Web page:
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Franklin County Commission v. Madden

United States District Court, N.D. Alabama, Northwestern Division

August 30, 2019

FRANKLIN COUNTY COMMISSION, Plaintiff,
v.
CRISTA MADDEN, et al., Defendants.

          MEMORANDUM OPINION

         This court's previous opinion addressed the claims of plaintiff, the Franklin County Commission (“the commission”), against defendant Lafayette Insurance Company. See doc. nos. 56 (Memorandum Opinion) and 57 (Order). The present opinion addresses the Commission's claim for breach of contract against defendant State Farm Fire and Casualty Company (“State Farm”), arising from State Farm's failure to pay a claim under a fidelity bond that covered employee theft, [1] and, State Farm's motion to dismiss that claim pursuant to Federal Rule of Civil Procedure 12(b)(6) for failure to state a claim upon which relief can be granted.[2] Upon consideration of the complaint, State Farm's motion, plaintiffs' response, [3] State Farm's reply, [4] plaintiff's sur-reply, [5] and the oral arguments of counsel, the court concludes that the motion should be granted.

         I. STANDARD OF REVIEW

         The standards for evaluating a motion to dismiss a complaint for, among other reasons, “failure to state a claim upon which relief can be granted, ” were fully explicated in the opinion evaluating the motion filed by Lafayette Insurance Company (see doc. no. 56, at 2-4) and will not be reiterated here. See Fed. R. Civ. P. 12(b)(6); see also, e.g., Ashcroft v. Iqbal, 556 U.S. 662 (2009), Bell Atlantic Corp. v. Twombly, 550 U.S. 544 (2007).

         II. ALLEGATIONS OF PLAINTIFF'S COMPLAINT AND RELEVANT POLICY LANGUAGE

         State Farm issued Fidelity Bond No. 93-90-2893-3, covering the Commission for employee theft (“the policy”) on March 3, 1989.[6] The Crime Policy Declarations Page states that the policy period is from March 3, 1989 “until cancelled, as provided in the policy.”[7] The policy requires each covered “employee”[8] to be listed, and the Commission added Crista Madden as a covered employee on September 17, 1992.[9]The policy states that, “[r]egardless of the number of years this Insurance applies as respects a specific ‘employee,' the most we will pay in the aggregate for any one ‘occurrence' is the largest Limit of Insurance applicable to that ‘employee' shown in the SCHEDULE at the time loss occurred.”[10] The “Schedule” states that the “Limit of Insurance” for each employee, including Crista Madden, is $100, 000, and that limit never changed throughout Madden's employment.[11] An “occurrence” is defined as “all loss caused by each ‘employee' [regardless of] whether the [loss is the] result of a single act or series of acts.”[12] The policy also states that, “[r]egardless of the number of years this Insurance remains in force or the number of premiums paid, no Limit of Insurance cumulates from year to year or period to period.”[13]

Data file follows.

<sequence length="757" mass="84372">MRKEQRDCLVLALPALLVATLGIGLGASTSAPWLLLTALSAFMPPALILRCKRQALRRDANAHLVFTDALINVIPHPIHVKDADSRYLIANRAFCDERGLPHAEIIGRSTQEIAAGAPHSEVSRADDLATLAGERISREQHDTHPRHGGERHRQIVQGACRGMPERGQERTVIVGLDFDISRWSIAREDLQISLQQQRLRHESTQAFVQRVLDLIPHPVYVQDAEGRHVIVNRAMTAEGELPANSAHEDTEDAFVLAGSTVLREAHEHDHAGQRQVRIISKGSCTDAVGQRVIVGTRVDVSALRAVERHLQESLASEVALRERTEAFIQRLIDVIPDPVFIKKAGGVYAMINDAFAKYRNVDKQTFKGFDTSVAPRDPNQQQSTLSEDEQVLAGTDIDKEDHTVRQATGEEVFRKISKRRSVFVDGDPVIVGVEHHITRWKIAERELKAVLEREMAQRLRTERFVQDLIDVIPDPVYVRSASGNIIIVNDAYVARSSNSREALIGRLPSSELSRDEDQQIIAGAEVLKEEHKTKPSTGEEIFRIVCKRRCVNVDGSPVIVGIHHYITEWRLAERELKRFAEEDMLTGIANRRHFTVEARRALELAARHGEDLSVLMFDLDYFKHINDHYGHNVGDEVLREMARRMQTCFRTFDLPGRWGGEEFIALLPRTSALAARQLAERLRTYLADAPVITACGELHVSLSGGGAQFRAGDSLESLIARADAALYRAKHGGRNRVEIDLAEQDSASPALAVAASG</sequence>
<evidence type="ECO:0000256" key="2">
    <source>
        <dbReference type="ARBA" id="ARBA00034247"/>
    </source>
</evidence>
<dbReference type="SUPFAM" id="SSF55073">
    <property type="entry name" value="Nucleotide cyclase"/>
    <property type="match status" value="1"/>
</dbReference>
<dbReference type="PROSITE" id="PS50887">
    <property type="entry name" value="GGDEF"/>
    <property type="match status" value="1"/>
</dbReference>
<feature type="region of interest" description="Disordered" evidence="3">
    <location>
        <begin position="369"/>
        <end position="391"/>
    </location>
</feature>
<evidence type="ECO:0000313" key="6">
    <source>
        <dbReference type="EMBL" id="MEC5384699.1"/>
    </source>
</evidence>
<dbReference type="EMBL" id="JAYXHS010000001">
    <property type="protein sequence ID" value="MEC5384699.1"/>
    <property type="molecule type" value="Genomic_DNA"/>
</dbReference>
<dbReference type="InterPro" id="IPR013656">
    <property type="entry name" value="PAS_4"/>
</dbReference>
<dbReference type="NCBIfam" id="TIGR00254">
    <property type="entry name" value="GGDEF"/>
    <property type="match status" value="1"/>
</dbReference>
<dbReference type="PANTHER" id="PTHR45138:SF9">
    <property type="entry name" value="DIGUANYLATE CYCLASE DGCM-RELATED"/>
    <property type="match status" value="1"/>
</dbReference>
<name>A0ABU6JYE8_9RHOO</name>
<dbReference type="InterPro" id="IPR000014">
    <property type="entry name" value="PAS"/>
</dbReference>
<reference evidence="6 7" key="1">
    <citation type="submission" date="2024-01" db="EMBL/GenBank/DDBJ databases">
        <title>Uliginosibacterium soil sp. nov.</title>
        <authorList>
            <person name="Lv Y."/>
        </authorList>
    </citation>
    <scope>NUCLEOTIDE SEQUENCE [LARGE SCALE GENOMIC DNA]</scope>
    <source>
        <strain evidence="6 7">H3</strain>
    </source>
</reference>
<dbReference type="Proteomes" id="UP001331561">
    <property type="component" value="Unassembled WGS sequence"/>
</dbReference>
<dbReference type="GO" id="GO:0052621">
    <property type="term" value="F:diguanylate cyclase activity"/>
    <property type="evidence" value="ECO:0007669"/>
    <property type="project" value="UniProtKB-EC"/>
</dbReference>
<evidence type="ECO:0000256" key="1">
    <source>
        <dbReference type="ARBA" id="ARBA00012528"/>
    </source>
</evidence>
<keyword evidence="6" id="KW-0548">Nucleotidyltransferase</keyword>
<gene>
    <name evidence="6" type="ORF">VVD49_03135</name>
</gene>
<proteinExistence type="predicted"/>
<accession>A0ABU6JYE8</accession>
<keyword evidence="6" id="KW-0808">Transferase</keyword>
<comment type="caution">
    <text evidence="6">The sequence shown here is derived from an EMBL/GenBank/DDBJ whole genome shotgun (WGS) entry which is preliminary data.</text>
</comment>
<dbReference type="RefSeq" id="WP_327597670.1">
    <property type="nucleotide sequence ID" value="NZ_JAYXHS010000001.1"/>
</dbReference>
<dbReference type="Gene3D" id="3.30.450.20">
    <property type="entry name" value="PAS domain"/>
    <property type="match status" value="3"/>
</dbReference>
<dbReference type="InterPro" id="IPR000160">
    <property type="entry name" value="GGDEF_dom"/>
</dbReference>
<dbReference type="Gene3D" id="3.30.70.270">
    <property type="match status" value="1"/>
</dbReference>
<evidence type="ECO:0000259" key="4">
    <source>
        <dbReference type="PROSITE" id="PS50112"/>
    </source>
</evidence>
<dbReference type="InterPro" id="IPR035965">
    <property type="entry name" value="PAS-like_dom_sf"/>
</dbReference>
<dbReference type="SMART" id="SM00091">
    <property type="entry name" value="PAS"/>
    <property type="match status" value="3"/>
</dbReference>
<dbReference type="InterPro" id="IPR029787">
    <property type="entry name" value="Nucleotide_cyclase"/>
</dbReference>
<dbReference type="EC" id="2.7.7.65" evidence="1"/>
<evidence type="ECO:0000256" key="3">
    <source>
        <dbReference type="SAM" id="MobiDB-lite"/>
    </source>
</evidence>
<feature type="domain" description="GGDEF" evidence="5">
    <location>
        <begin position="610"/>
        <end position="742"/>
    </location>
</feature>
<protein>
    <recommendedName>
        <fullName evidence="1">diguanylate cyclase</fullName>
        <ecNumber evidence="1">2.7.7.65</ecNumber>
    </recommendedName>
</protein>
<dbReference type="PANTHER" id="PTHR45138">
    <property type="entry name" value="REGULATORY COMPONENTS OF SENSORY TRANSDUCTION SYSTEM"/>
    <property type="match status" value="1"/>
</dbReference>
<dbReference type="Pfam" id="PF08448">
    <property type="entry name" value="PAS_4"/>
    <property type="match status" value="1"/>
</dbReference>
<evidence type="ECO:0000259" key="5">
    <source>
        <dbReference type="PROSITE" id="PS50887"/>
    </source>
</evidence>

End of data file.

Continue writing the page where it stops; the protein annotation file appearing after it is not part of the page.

Crista Madden stole approximately $753, 899.21 from the Franklin County Commission General Fund, Franklin County Gas Tax Fund, and Franklin County Commission Solid Waste Fund between 2008 and 2017.[14] The Commission filed a claim under the policy for Madden's theft.[15] State Farm paid $100, 000, but refused to pay any additional amount.[16] This suit followed.

         III. DISCUSSION

         The sole question to be answered is a legal one: i.e., whether the language of the policy can be interpreted to require State Farm to pay more than $100, 000 to cover Crista Madden's theft. The Commission asserts that the policy should be construed to provide $100, 000 in coverage for each year in which a theft occured, and State Farm asserts that the policy only provides a total of $100, 000 in coverage for any single employee's theft, regardless of the length of the period over which the theft occurred.

         General contract principles govern the interpretation of insurance contracts. See Twin City Fire Insurance Co. v. Alfa Mutual Insurance Co., 817 So.2d 687, 691 (Ala. 2001) (citing Pate v. Rollison Logging Equipment, Inc., 628 So.2d 337 (Ala. 1993)).